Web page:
Entrepreneurial opportunities key to Cape Fear Future’s strategiesClick here to read article from StarNews
Published: Saturday, February 19, 2011 at 3:30 a.m.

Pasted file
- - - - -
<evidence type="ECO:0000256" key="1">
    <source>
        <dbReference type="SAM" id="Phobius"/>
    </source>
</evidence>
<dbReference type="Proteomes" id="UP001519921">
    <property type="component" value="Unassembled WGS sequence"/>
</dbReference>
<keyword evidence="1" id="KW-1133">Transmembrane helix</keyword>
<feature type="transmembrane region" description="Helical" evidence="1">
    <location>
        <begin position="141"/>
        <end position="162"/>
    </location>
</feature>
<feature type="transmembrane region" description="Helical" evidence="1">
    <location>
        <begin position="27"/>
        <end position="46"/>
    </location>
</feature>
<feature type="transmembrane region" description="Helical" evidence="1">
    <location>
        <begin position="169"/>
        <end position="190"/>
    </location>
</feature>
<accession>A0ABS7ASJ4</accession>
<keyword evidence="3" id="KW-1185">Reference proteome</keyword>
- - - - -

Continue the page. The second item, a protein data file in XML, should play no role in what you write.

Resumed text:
Kristen Beckmeyer, co-owner of Coastal Cupcakes, was fed up with the hectic pace in Washington, D.C. She’d moved to the capital after graduating from the University of North Carolina Wilmington in 2001. But, she missed the beach. “I thought I wanted to be the big-city girl, but I realized I wanted to be the beach girl,” Beckmeyer said. So Beckmeyer and Meredith Sullivan, a college friend who also missed the beach, opened Coastal Cupcakes, a gourmet cupcake shop, in downtown Wilmington. With the help of UNCW’s Entrepreneurship Center, they hooked up with a mentor who helped them grow from a startup to two locations with the most recent in at Wrightsville Beach. “It is hard to find jobs in Wilmington. We realized that if we wanted to live here forever, we had to make our own,” Beckmeyer said. Building an economy where entrepreneurs like Beckmeyer are not only supported, but celebrated, is one of Cape Fear Future’s goals. Fostering entrepreneurship is a key plank in the group’s attempt to building a strong economy in the region. It is in this area that Cape Fear Future, thanks to the work of the university’s entrepreneur center, has seen the most success. In 2010, the center helped create 46 jobs, held 12 training seminars for future entrepreneurs and recruited three new startup companies to the region. They also helped get $4.2 million in equity financing for local small businesses. “A big part of the region’s economic foundation is and has been entrepreneurship and it is that foundation that will be a key part of the regions success and jobs in the future,” said Jonathan Rowe, director of the Entrepreneurship Center and member of Cape Fear Future. Sallie Smyth, Cape Fear Future’s program coordinator, said the group is helping to build that foundation by making sure Wilmington has an educated workforce and stays a great place to live. All factors, Beckmeyer said, played a role in her moving back to the region. “It is a beach town and I want to keep that vibe. As an entrepreneur, I can choose where I want to be. I am the company and job. I can go anywhere,” she said. “I don’t want to have that crazy city life. Wilmington was the place. It is about enjoying life. Not living to work, but working to live.” Kevin Maurer: 343-2223 On Twitter: @StarNewsOnline